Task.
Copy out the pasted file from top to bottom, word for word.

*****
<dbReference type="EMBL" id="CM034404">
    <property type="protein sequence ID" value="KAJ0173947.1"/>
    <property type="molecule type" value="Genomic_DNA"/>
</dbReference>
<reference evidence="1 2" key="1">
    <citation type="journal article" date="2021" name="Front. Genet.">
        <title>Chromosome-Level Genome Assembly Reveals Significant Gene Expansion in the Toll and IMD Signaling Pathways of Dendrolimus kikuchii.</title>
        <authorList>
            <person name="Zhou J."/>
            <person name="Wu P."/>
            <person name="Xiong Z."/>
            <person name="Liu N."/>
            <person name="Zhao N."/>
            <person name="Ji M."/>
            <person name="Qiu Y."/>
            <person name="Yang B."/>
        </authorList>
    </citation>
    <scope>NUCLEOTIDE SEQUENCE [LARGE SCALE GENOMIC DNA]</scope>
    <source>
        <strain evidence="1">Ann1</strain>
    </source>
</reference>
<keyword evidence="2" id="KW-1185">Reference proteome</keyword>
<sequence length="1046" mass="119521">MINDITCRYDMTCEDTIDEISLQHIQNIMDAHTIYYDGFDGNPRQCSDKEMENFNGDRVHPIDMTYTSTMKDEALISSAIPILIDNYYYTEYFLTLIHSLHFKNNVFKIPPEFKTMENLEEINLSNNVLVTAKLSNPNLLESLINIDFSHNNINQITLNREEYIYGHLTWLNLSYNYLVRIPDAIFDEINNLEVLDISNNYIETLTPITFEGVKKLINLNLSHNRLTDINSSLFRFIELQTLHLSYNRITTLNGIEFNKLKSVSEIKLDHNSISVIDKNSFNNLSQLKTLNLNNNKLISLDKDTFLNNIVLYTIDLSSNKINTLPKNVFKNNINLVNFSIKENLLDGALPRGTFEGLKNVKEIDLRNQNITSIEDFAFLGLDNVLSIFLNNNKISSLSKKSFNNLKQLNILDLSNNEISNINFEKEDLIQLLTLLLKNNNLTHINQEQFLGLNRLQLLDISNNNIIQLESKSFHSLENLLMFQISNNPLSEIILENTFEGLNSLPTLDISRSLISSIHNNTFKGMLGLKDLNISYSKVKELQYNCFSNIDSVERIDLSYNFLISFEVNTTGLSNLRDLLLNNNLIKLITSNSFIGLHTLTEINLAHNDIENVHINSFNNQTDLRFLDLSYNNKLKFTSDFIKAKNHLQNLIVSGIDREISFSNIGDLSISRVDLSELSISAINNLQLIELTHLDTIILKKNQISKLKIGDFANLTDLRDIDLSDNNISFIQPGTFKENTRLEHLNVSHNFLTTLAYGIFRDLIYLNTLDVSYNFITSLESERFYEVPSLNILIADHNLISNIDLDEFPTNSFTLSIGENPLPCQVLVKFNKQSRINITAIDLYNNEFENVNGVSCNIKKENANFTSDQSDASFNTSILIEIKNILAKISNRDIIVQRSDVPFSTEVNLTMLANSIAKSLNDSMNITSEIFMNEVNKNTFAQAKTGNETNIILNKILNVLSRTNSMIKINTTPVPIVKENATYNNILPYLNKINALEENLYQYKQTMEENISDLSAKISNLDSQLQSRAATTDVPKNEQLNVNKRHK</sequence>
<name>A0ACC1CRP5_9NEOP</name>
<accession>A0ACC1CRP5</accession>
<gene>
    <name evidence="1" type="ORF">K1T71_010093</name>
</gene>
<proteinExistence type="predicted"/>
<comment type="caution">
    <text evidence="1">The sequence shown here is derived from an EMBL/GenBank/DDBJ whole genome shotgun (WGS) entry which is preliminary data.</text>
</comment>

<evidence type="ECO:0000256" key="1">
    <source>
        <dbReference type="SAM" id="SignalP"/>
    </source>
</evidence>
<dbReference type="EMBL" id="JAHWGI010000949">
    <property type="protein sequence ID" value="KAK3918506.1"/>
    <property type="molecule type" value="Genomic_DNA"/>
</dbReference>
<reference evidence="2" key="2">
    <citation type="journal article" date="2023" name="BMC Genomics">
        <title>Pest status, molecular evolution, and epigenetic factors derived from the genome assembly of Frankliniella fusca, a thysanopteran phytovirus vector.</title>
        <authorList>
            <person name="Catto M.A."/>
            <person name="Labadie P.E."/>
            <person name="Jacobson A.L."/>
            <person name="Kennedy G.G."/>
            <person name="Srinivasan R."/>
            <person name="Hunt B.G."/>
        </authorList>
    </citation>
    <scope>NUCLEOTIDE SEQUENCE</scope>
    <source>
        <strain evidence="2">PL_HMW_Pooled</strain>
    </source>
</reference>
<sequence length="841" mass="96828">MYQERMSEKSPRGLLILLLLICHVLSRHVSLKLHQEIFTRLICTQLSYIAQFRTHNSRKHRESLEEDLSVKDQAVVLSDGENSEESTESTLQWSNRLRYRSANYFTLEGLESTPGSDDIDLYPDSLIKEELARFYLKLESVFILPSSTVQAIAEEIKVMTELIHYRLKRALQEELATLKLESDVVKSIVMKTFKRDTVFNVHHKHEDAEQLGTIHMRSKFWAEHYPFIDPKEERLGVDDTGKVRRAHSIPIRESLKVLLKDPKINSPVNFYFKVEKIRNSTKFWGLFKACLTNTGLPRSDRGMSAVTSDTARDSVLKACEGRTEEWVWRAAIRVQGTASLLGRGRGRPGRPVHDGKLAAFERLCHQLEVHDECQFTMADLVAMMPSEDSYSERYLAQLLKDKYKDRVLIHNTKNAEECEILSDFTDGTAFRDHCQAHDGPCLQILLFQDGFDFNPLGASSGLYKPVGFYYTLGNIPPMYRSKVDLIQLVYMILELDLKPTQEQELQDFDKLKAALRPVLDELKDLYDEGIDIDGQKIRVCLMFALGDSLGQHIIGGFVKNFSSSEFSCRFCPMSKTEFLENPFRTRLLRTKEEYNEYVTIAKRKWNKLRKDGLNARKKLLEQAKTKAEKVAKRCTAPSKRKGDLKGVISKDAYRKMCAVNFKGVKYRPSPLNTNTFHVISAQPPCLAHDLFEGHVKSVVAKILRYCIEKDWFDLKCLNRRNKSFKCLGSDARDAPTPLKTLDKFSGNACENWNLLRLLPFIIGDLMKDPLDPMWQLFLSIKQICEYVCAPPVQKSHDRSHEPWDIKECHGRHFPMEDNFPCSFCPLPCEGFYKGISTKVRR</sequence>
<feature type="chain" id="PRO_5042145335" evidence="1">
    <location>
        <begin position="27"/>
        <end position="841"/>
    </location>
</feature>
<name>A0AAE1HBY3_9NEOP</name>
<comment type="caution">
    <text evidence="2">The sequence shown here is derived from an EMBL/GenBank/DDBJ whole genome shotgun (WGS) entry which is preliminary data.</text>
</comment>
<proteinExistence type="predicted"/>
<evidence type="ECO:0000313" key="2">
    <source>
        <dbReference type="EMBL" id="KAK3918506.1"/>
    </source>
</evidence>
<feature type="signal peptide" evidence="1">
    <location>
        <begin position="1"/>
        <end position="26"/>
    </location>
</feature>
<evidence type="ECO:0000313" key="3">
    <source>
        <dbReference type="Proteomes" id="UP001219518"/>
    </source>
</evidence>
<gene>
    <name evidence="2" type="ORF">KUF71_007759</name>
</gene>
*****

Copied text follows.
<dbReference type="EMBL" id="CM034404">
    <property type="protein sequence ID" value="KAJ0173947.1"/>
    <property type="molecule type" value="Genomic_DNA"/>
</dbReference>
<reference evidence="1 2" key="1">
    <citation type="journal article" date="2021" name="Front. Genet.">
        <title>Chromosome-Level Genome Assembly Reveals Significant Gene Expansion in the Toll and IMD Signaling Pathways of Dendrolimus kikuchii.</title>
        <authorList>
            <person name="Zhou J."/>
            <person name="Wu P."/>
            <person name="Xiong Z."/>
            <person name="Liu N."/>
            <person name="Zhao N."/>
            <person name="Ji M."/>
            <person name="Qiu Y."/>
            <person name="Yang B."/>
        </authorList>
    </citation>
    <scope>NUCLEOTIDE SEQUENCE [LARGE SCALE GENOMIC DNA]</scope>
    <source>
        <strain evidence="1">Ann1</strain>
    </source>
</reference>
<keyword evidence="2" id="KW-1185">Reference proteome</keyword>
<sequence length="1046" mass="119521">MINDITCRYDMTCEDTIDEISLQHIQNIMDAHTIYYDGFDGNPRQCSDKEMENFNGDRVHPIDMTYTSTMKDEALISSAIPILIDNYYYTEYFLTLIHSLHFKNNVFKIPPEFKTMENLEEINLSNNVLVTAKLSNPNLLESLINIDFSHNNINQITLNREEYIYGHLTWLNLSYNYLVRIPDAIFDEINNLEVLDISNNYIETLTPITFEGVKKLINLNLSHNRLTDINSSLFRFIELQTLHLSYNRITTLNGIEFNKLKSVSEIKLDHNSISVIDKNSFNNLSQLKTLNLNNNKLISLDKDTFLNNIVLYTIDLSSNKINTLPKNVFKNNINLVNFSIKENLLDGALPRGTFEGLKNVKEIDLRNQNITSIEDFAFLGLDNVLSIFLNNNKISSLSKKSFNNLKQLNILDLSNNEISNINFEKEDLIQLLTLLLKNNNLTHINQEQFLGLNRLQLLDISNNNIIQLESKSFHSLENLLMFQISNNPLSEIILENTFEGLNSLPTLDISRSLISSIHNNTFKGMLGLKDLNISYSKVKELQYNCFSNIDSVERIDLSYNFLISFEVNTTGLSNLRDLLLNNNLIKLITSNSFIGLHTLTEINLAHNDIENVHINSFNNQTDLRFLDLSYNNKLKFTSDFIKAKNHLQNLIVSGIDREISFSNIGDLSISRVDLSELSISAINNLQLIELTHLDTIILKKNQISKLKIGDFANLTDLRDIDLSDNNISFIQPGTFKENTRLEHLNVSHNFLTTLAYGIFRDLIYLNTLDVSYNFITSLESERFYEVPSLNILIADHNLISNIDLDEFPTNSFTLSIGENPLPCQVLVKFNKQSRINITAIDLYNNEFENVNGVSCNIKKENANFTSDQSDASFNTSILIEIKNILAKISNRDIIVQRSDVPFSTEVNLTMLANSIAKSLNDSMNITSEIFMNEVNKNTFAQAKTGNETNIILNKILNVLSRTNSMIKINTTPVPIVKENATYNNILPYLNKINALEENLYQYKQTMEENISDLSAKISNLDSQLQSRAATTDVPKNEQLNVNKRHK</sequence>
<name>A0ACC1CRP5_9NEOP</name>
<accession>A0ACC1CRP5</accession>
<gene>
    <name evidence="1" type="ORF">K1T71_010093</name>
</gene>
<proteinExistence type="predicted"/>
<comment type="caution">
    <text evidence="1">The sequence shown here is derived from an EMBL/GenBank/DDBJ whole genome shotgun (WGS) entry which is preliminary data.</text>
</comment>

<evidence type="ECO:0000256" key="1">
    <source>
        <dbReference type="SAM" id="SignalP"/>
    </source>
</evidence>
<dbReference type="EMBL" id="JAHWGI010000949">
    <property type="protein sequence ID" value="KAK3918506.1"/>
    <property type="molecule type" value="Genomic_DNA"/>
</dbReference>
<reference evidence="2" key="2">
    <citation type="journal article" date="2023" name="BMC Genomics">
        <title>Pest status, molecular evolution, and epigenetic factors derived from the genome assembly of Frankliniella fusca, a thysanopteran phytovirus vector.</title>
        <authorList>
            <person name="Catto M.A."/>
            <person name="Labadie P.E."/>
            <person name="Jacobson A.L."/>
            <person name="Kennedy G.G."/>
            <person name="Srinivasan R."/>
            <person name="Hunt B.G."/>
        </authorList>
    </citation>
    <scope>NUCLEOTIDE SEQUENCE</scope>
    <source>
        <strain evidence="2">PL_HMW_Pooled</strain>
    </source>
</reference>
<sequence length="841" mass="96828">MYQERMSEKSPRGLLILLLLICHVLSRHVSLKLHQEIFTRLICTQLSYIAQFRTHNSRKHRESLEEDLSVKDQAVVLSDGENSEESTESTLQWSNRLRYRSANYFTLEGLESTPGSDDIDLYPDSLIKEELARFYLKLESVFILPSSTVQAIAEEIKVMTELIHYRLKRALQEELATLKLESDVVKSIVMKTFKRDTVFNVHHKHEDAEQLGTIHMRSKFWAEHYPFIDPKEERLGVDDTGKVRRAHSIPIRESLKVLLKDPKINSPVNFYFKVEKIRNSTKFWGLFKACLTNTGLPRSDRGMSAVTSDTARDSVLKACEGRTEEWVWRAAIRVQGTASLLGRGRGRPGRPVHDGKLAAFERLCHQLEVHDECQFTMADLVAMMPSEDSYSERYLAQLLKDKYKDRVLIHNTKNAEECEILSDFTDGTAFRDHCQAHDGPCLQILLFQDGFDFNPLGASSGLYKPVGFYYTLGNIPPMYRSKVDLIQLVYMILELDLKPTQEQELQDFDKLKAALRPVLDELKDLYDEGIDIDGQKIRVCLMFALGDSLGQHIIGGFVKNFSSSEFSCRFCPMSKTEFLENPFRTRLLRTKEEYNEYVTIAKRKWNKLRKDGLNARKKLLEQAKTKAEKVAKRCTAPSKRKGDLKGVISKDAYRKMCAVNFKGVKYRPSPLNTNTFHVISAQPPCLAHDLFEGHVKSVVAKILRYCIEKDWFDLKCLNRRNKSFKCLGSDARDAPTPLKTLDKFSGNACENWNLLRLLPFIIGDLMKDPLDPMWQLFLSIKQICEYVCAPPVQKSHDRSHEPWDIKECHGRHFPMEDNFPCSFCPLPCEGFYKGISTKVRR</sequence>
<feature type="chain" id="PRO_5042145335" evidence="1">
    <location>
        <begin position="27"/>
        <end position="841"/>
    </location>
</feature>
<name>A0AAE1HBY3_9NEOP</name>
<comment type="caution">
    <text evidence="2">The sequence shown here is derived from an EMBL/GenBank/DDBJ whole genome shotgun (WGS) entry which is preliminary data.</text>
</comment>
<proteinExistence type="predicted"/>
<evidence type="ECO:0000313" key="2">
    <source>
        <dbReference type="EMBL" id="KAK3918506.1"/>
    </source>
</evidence>
<feature type="signal peptide" evidence="1">
    <location>
        <begin position="1"/>
        <end position="26"/>
    </location>
</feature>
<evidence type="ECO:0000313" key="3">
    <source>
        <dbReference type="Proteomes" id="UP001219518"/>
    </source>
</evidence>
<gene>
    <name evidence="2" type="ORF">KUF71_007759</name>
</gene>